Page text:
Just two years ago, the American Library Association honored Chicago Public Schools librarian Nora Wiltse with an award for her “courageous efforts” to raise awareness about the effects of district cuts to library and school media positions.
Now Wiltse says her own job is in jeopardy. She expects to receive a pink slip in the next week after 19 years as a CPS librarian, the last 14 at Coonley Elementary. The 900-student school in the North Center neighborhood is one of several in CPS that may cut positions because of budget constraints, even though the district is sitting on more than $1 billion in federal COVID-19 relief funds.
CPS officials have repeatedly said every bit of this money will be spent, but they do not want to fund positions the district cannot afford after the coronavirus money expires in 2024 — especially as enrollment continues to decline systemwide.
A campaign to save Wiltse’s job continues in the meantime. An online petition demanding a “fully funded and staffed library” at Coonley has garnered nearly 500 signatures as of Tuesday afternoon. Wiltse has been referenced in heated budget discussions at recent public meetings. Those who know her insist Coonley and its library program would suffer without her.
“She inspires a love for reading in her kids. I see them come to the library. They’ll talk about books or she’ll recommend a book. She knows what people are reading, and she reads the same things that the kids do so she can talk to them about it,” parent and library volunteer Michelle Blose told the Tribune.
“She just brings a lot to the Coonley community, and it would make me sad to see her not be there anymore.”
CPS released proposed budget figures for individual schools in March. These are the numbers used to determine staffing for the upcoming school year. Coonley’s budget for this school year is $7.32 million, according to CPS. The district proposed a $7.37 million budget for the next school year. The raw numbers don’t tell the whole story when you consider contractual raises, Wiltse said.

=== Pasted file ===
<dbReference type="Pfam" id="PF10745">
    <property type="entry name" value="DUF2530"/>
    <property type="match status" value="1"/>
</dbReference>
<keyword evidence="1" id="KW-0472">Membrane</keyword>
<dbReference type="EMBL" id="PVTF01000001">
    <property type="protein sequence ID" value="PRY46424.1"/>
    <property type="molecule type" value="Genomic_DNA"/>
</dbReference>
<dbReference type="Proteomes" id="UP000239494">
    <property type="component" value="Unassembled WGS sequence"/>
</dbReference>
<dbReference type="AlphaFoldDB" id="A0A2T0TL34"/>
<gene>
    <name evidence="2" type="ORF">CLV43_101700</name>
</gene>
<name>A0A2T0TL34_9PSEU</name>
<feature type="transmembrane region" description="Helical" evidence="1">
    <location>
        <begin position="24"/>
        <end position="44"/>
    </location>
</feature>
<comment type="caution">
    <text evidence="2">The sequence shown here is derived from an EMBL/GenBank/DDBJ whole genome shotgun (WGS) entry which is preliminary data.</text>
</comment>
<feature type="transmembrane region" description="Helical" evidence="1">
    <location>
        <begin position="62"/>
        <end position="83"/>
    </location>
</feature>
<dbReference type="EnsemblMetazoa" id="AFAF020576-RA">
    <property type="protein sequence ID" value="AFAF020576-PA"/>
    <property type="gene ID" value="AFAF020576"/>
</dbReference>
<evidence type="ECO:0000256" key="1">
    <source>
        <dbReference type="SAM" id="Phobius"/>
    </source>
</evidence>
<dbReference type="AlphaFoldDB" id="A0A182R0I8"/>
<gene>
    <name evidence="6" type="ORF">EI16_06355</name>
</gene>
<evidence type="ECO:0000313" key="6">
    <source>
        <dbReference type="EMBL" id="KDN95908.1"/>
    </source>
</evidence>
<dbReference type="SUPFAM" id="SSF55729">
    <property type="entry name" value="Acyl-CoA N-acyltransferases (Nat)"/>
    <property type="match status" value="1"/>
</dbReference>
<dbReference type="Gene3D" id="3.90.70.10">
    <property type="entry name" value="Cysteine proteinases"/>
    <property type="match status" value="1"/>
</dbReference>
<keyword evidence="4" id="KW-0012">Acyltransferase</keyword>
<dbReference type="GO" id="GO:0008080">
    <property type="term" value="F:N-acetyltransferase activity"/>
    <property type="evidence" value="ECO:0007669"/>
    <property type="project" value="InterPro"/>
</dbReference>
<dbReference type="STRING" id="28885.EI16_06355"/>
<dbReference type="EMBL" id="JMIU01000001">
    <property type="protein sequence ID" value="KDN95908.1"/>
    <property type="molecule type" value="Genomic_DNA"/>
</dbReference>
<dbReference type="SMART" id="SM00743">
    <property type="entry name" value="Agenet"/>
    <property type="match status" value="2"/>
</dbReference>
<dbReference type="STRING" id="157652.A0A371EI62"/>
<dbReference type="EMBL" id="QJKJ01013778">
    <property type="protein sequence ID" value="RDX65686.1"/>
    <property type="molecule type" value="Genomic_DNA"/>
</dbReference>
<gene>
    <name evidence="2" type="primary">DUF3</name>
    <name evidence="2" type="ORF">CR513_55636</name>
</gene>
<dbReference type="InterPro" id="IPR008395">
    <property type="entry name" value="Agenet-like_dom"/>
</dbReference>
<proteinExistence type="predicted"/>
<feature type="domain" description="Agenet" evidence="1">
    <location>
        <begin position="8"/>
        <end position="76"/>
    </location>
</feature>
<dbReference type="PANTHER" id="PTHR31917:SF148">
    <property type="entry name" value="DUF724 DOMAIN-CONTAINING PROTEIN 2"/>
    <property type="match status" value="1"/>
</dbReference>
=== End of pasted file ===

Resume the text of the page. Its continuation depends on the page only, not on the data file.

When Coonley’s Local School Council met in April, a budget presentation revealed three positions were on the chopping block for the next school year — a teacher, an enrichment position and a teacher assistant. The school would gain a counselor. Wiltse said her enrichment position is getting the ax.
The problem is Coonley’s enrollment declined the last two years, which has been blamed on the phasing out of the school’s regional gifted program, a measure taken to ease overcrowding. Coonley lost 89 students between the last school year and this one, according to data captured on the 20th day of instruction.
At the district’s monthly board meeting last week, Coonley’s LSC chairperson, Brooke Roark, expressed frustration with CPS’ budget allocation formula. Roark said in an email to the Tribune that Coonley’s LSC “is very concerned with the budget cuts impacting schools across the city. We have voiced these concerns to Chicago Public Schools and the mayor.”
Coonley’s principal did not immediately return a Tribune request for comment.
On May 19, CPS released new budget figures that showed every district-run school was on track to receive more money than what was announced in March. Coonley’s proposed budget was adjusted upward by $16,920. That same day, Chicago aldermen grilled CPS officials about budget concerns. Ald. Matt Martin, 47th, had a fiery exchange about Coonley with Charles Swirsky, senior adviser to CPS CEO Pedro Martinez.